“It’s more devastating than crack-cocaine ever was,” Thomas said.   

Thomas began working in Asheville when cocaine and crack-cocaine were at their peak, and he says, although he wasn’t in Jackson County, he believes whatever was happening in Buncombe County was also happening in Jackson.  

In the early 2000s, around the time the use of cocaine and crack-cocaine began dropping, Thomas noticed the inception of the opioid epidemic. 

In the U.S., the opioid epidemic began in the late 1990s and early 2000s with the onset of OxyContin, a prescription painkiller. The drug, produced by Purdue Pharma, was over-prescribed by physicians that initially did not know of its effects or addictive nature. During the course of the epidemic, Purdue Pharma raked in billions of dollars. 

Thomas said, during that time, addicts would “doctor shop,” taking their prescriptions to as many pharmacies as possible to obtain as much OxyContin, or another type of opioid, as they could.  

Dr. Andy Halberg was one of those doctors. Halberg began his medical career in 2011 as a doctor in the Urgent Clinic in Sylva. Almost immediately after he began working at the clinic, patients would come to him seeking pain killers. 

“I didn’t know how to help,” Halberg said. 

Halberg had no training at medical school and residency on how to deal and help patients with substance addiction. He eventually learned more about this issue and is now the co-founder of Maryx Suboxone Recovery Clinic and became an addictionologist.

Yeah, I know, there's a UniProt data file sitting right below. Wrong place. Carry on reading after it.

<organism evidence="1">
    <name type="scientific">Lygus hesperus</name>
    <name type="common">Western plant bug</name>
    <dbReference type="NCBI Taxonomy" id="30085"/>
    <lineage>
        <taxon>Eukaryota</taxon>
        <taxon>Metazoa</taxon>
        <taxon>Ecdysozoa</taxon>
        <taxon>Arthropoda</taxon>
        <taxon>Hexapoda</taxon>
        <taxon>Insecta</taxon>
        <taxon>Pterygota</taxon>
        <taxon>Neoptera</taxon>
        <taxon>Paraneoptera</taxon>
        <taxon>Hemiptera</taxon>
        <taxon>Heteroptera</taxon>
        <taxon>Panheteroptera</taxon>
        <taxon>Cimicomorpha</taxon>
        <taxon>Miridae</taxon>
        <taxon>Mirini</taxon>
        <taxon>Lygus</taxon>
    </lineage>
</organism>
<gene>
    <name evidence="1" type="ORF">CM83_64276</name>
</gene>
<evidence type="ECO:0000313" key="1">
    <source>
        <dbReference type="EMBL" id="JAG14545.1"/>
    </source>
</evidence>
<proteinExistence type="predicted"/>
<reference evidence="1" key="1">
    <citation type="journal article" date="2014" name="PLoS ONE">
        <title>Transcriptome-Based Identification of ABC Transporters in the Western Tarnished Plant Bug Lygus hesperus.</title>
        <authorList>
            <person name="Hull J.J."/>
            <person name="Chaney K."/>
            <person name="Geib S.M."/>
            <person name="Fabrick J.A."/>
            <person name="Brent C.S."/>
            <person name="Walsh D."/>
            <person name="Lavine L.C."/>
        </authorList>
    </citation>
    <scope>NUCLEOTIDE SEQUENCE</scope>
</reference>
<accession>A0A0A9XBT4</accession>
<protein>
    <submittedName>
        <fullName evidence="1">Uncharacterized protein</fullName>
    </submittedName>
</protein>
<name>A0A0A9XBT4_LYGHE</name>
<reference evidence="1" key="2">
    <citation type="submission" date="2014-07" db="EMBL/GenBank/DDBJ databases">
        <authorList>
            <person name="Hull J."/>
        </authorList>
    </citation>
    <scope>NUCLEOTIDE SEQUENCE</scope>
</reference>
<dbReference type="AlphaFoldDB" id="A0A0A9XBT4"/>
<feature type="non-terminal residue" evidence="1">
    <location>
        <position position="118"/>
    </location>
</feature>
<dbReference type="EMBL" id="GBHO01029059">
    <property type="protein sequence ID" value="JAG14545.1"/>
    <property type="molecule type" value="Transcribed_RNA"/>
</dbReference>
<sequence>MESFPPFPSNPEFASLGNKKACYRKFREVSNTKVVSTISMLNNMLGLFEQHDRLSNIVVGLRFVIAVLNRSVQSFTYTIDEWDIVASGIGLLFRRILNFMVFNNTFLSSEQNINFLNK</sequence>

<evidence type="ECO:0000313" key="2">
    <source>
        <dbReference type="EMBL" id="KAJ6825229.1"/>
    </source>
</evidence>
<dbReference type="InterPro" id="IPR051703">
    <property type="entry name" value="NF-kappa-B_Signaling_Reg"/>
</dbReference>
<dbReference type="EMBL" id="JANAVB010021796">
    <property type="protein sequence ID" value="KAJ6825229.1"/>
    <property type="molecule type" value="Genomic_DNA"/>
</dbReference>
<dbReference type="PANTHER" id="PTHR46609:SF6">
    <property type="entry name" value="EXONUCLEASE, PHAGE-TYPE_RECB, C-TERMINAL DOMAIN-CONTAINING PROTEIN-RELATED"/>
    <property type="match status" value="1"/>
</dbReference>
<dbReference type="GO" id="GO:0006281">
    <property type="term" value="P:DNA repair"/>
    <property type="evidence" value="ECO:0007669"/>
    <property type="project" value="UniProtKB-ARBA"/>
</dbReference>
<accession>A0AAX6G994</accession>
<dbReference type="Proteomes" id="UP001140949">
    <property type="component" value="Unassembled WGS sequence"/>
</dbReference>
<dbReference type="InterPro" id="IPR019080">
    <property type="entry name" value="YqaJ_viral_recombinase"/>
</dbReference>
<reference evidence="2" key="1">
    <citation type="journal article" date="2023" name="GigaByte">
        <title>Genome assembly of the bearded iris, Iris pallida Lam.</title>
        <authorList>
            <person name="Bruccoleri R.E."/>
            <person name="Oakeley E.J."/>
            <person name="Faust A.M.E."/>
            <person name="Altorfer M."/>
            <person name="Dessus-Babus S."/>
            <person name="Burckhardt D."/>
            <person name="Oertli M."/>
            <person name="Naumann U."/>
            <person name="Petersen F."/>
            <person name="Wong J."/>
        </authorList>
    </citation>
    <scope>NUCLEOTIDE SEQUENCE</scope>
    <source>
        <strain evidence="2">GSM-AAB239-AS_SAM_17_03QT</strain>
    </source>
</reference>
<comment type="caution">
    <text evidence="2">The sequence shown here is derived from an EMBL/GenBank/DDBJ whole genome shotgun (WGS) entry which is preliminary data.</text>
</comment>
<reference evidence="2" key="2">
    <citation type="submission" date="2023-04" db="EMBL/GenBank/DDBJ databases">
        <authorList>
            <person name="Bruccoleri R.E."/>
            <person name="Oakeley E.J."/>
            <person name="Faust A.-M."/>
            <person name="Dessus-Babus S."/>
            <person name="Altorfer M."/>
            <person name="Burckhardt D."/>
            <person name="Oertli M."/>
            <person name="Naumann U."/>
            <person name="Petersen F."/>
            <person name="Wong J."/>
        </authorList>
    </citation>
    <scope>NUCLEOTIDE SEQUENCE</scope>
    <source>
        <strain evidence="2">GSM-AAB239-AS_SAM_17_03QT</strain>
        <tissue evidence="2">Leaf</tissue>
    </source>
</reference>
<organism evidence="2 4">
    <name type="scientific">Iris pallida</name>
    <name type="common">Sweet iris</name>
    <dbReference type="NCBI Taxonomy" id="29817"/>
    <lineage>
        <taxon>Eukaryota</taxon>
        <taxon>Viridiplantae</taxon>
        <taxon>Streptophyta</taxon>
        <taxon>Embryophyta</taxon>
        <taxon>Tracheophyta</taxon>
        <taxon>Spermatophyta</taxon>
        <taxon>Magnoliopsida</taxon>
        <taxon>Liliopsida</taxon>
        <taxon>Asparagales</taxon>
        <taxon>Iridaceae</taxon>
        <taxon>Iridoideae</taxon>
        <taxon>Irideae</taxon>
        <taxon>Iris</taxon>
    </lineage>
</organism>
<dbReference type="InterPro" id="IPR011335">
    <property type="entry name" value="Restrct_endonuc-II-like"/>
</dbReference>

Supply and demand 

As demand grew, oxycodone pills reached $1 per milligram, according to Thomas. Usually, tablets were produced at 80 milligrams each. Many addicts used multiple pills per day to keep their high, and at $80 a pill, addicts were unable to afford the drug. So, they looked for alternatives. Meth and heroin became the drug-of-choice for many people struggling with the rising cost of OxyContin.  

WCU police chief Steve Lillard began working in law enforcement at the Jackson County Sheriff’s Office in 1995. In 1997, Lillard began working for the Sylva Police Department. 

In 2003, Lillard returned to the sheriff’s office but was deployed to Iraq shortly after rejoining the department. When Lillard returned home in 2004, he noticed a change in the drug landscape of Jackson County.  

“That’s when crystal methamphetamine was really noticeable in the community. It was just a completely different atmosphere when I returned from Iraq,” Lillard said.  

At that time, small meth labs produced the county’s supply. While working for the sheriff’s office, Lillard investigated multiple labs in Jackson County.  

The onset of heroin and meth ushered in the second wave of the epidemic, one Thomas also witnessed in Buncombe County.  

In 2005, Thomas saw this shift when he covered a case involving black tar heroin. Thomas said heroin was the drug of choice for people battling addiction until 2015 when fentanyl hit the mainstream. 

Originally, fentanyl was a pharmaceutical medication given to patients suffering from severe pain such as cancer or those in hospice. It was taken orally or given as a patch that went directly on the skin.  

Thomas explained that dealers often cut recreational drugs with small amounts fentanyl to create a stronger product. This is where the problem lies. Many of the overdoses that occur now happen because users are not aware their supply is laced with fentanyl and underestimate the potency of the drug. 

Thomas says part of the reason so many people are overdosing on fentanyl is because there is no uniformity with the amount of the drug buyers are receiving. Dr. Halberg agrees with this sentiment.